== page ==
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Fresh from the Fridge: Imagine you have collected data on quit rates experienced by a set of firms during a given year and data on the firms' avarage wage rates (sample size = 100). The data are presented grafically in the figure below:
wagequit01Each dot in this figure represents a quit-rate/hourly-wage combination for one of the hundred firms. From a visual inspection of all data points, it appears from this figure that firms paying higher wages in our (hypothetical) example do indeed have lower quit rates. But would it make sense to explain the quit rates solely with the wage rates? Definitely not. Economic theory suggests there are many factors besides wages that systematically influence quit rates. These include characteristics both of firms (e.g. employee benefits offered, working conditions, and firm size) and of their workers (e.g. age and level of training).

If any of these other variables that we have omitted from our analysis tend to vary across firms systematically with the wage rates that the firms offer, the resulting estimated relationship between wage rates and quit rates will be incorrect. In such a cases, we must take these other variables into account by using a model with more than one independent variable.

The data in the plot given above were generated under the assumption that the only variable affecting a firm's quit rate besides its wage rate is the average age of its workforce. Older workers are, ceteris paribus, less likely to quit their jobs for a number of reasons (as workers grow older, ties to friends, neighbors, and co-workers become stronger, and the psychological costs involved in changing jobs--which often require a geographic move--grow larger). To cut a long story short: Half of the firms of our sample employed mainly young workers and paid an average wage of 8 Euro, the other half employed mainly old workers and therefore paid an average wage of 10 Euro. In both cases the standard deviation of the wage rate was two Euro. Furthermore, at any level of wages a firm's quit rate was 10 percentage points lower if it employed mainly old workers.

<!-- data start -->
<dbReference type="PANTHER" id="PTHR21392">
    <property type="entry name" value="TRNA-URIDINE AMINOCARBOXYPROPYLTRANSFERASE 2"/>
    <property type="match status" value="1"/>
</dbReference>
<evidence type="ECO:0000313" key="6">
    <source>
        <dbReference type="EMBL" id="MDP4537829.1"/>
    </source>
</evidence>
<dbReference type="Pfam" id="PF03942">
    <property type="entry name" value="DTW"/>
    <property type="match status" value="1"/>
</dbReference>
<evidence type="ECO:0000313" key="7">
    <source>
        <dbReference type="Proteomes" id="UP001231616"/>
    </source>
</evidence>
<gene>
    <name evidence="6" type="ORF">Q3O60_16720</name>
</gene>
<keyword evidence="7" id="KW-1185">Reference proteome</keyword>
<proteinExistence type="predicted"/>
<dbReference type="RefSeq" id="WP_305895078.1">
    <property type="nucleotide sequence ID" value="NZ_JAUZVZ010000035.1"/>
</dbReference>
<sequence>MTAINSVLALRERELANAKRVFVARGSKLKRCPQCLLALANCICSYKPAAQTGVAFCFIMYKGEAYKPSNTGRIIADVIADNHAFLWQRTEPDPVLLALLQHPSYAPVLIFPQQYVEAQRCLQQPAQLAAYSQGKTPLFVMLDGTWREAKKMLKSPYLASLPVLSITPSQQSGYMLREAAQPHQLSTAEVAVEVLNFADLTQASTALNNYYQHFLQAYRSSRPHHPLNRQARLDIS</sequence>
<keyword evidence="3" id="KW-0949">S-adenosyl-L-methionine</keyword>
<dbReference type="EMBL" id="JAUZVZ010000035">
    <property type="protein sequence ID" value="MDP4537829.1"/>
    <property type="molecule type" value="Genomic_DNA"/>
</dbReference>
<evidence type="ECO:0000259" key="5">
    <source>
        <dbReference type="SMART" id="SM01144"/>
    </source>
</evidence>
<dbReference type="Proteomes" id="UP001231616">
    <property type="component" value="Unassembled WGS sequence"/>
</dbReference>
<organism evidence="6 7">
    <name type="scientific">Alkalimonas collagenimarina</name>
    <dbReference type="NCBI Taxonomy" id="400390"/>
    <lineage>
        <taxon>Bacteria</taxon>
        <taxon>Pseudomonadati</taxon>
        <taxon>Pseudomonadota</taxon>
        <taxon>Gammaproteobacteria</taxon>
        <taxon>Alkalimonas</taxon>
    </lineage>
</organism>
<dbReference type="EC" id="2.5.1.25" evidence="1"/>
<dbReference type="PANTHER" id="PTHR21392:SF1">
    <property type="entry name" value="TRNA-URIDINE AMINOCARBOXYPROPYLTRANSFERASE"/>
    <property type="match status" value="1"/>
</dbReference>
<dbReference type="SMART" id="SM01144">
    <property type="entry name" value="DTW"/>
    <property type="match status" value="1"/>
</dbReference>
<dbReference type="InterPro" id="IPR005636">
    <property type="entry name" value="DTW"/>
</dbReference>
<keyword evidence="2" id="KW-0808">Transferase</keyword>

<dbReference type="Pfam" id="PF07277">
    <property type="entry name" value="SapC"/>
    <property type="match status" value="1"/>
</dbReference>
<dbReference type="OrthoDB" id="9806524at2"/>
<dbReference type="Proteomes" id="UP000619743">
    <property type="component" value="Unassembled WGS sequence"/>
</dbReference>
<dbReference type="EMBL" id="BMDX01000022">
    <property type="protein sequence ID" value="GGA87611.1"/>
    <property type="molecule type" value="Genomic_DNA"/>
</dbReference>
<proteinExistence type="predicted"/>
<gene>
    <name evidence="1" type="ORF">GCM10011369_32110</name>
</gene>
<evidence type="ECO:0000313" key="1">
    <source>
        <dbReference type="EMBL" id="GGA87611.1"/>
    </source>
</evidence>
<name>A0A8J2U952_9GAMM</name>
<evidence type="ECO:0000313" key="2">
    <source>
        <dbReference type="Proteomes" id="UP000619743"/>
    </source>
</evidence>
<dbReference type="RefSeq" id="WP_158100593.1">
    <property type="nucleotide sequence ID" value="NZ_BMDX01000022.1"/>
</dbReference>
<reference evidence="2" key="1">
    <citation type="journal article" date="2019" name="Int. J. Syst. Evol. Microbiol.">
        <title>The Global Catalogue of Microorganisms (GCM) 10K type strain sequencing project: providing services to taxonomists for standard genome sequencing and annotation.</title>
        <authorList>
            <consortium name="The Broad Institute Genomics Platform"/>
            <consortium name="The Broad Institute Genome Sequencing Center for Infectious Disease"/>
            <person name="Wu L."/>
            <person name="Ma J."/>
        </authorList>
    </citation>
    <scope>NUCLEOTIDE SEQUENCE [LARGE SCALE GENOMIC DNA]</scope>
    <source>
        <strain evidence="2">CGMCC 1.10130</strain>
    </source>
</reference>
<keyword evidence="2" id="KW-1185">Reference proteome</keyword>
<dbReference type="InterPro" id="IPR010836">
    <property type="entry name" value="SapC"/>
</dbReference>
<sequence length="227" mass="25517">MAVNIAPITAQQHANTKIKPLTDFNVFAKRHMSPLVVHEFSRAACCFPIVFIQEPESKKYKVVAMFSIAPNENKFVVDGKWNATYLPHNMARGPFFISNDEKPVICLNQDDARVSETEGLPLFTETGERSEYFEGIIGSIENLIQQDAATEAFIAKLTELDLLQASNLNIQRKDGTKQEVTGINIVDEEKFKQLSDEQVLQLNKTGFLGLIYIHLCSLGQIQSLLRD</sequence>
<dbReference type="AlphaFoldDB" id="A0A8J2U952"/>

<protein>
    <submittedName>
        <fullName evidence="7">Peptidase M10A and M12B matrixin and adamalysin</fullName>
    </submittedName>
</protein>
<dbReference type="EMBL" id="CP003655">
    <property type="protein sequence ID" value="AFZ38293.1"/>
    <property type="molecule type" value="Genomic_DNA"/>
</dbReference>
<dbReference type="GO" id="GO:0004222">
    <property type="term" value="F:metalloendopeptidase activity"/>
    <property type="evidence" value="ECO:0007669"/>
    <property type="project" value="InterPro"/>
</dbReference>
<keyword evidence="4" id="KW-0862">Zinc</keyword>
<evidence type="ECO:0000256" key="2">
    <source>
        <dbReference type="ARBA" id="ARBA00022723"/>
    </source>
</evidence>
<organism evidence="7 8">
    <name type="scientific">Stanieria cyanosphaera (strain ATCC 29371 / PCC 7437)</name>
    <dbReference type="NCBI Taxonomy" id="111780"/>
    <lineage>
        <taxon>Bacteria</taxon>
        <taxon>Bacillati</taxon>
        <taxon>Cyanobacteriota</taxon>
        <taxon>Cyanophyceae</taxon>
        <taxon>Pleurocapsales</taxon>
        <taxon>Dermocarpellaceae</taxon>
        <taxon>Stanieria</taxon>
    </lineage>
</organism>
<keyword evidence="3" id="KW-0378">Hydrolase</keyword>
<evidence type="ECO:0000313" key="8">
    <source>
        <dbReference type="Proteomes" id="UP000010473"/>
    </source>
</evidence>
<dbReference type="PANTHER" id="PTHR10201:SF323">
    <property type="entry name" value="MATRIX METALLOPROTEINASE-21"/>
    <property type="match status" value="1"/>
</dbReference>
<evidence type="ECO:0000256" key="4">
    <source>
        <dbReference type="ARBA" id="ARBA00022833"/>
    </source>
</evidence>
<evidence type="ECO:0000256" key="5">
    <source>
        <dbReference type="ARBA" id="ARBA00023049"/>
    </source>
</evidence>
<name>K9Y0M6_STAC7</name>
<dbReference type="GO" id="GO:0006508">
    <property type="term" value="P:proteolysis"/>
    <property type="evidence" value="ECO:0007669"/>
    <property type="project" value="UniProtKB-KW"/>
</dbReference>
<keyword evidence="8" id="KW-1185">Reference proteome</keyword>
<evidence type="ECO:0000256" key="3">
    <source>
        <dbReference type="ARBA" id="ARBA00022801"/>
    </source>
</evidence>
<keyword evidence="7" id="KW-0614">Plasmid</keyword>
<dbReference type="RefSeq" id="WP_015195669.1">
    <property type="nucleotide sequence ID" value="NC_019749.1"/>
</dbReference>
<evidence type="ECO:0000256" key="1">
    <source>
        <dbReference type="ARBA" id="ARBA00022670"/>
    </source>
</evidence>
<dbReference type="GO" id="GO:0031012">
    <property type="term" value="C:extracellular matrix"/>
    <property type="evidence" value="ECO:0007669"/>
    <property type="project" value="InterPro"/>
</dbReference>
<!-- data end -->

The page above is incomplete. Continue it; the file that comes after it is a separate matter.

wagequit02The red line is what we get when we do not control for age and run a regression over the whole sample. The blue regression lines emerge when we run separate regressions for firms with an old workforce and firms with a young workforce*. It can easily be seen that the first model exaggerates (=omitted variable bias) the effect of a wage increase (slope of -3.5 instead of -2.5 (= true slope)). In words: A wage increase of one Euro decreases the quit rate by 2.5 % and not by 3.5 %.

Example taken from "Modern Labor Economics - Theory and Public Policy" (Ehrenberg & Smith).

*Actually, one should run a single regression that includes a dummy variable for age.
Paul N (guest) meinte am 15. Sep, 09:53:
Regressions
If you want to know the true relationship between wage and quit rate, don't you also have to compare the effects of not just age, but also race, sex, religion, how much water you drink, etc?

The thing I don't get about regression analysis is, in order for it to work, you have to control for every variable that can affect what you're measuring, but how can you possibly know what every such variable is? It's hard enough in the hard sciences - I imagine it to be even harder in social sciences that are ~psychology. 
Mahalanobis antwortete am 15. Sep, 13:26:
Re:
...don't you also have to compare the effects of...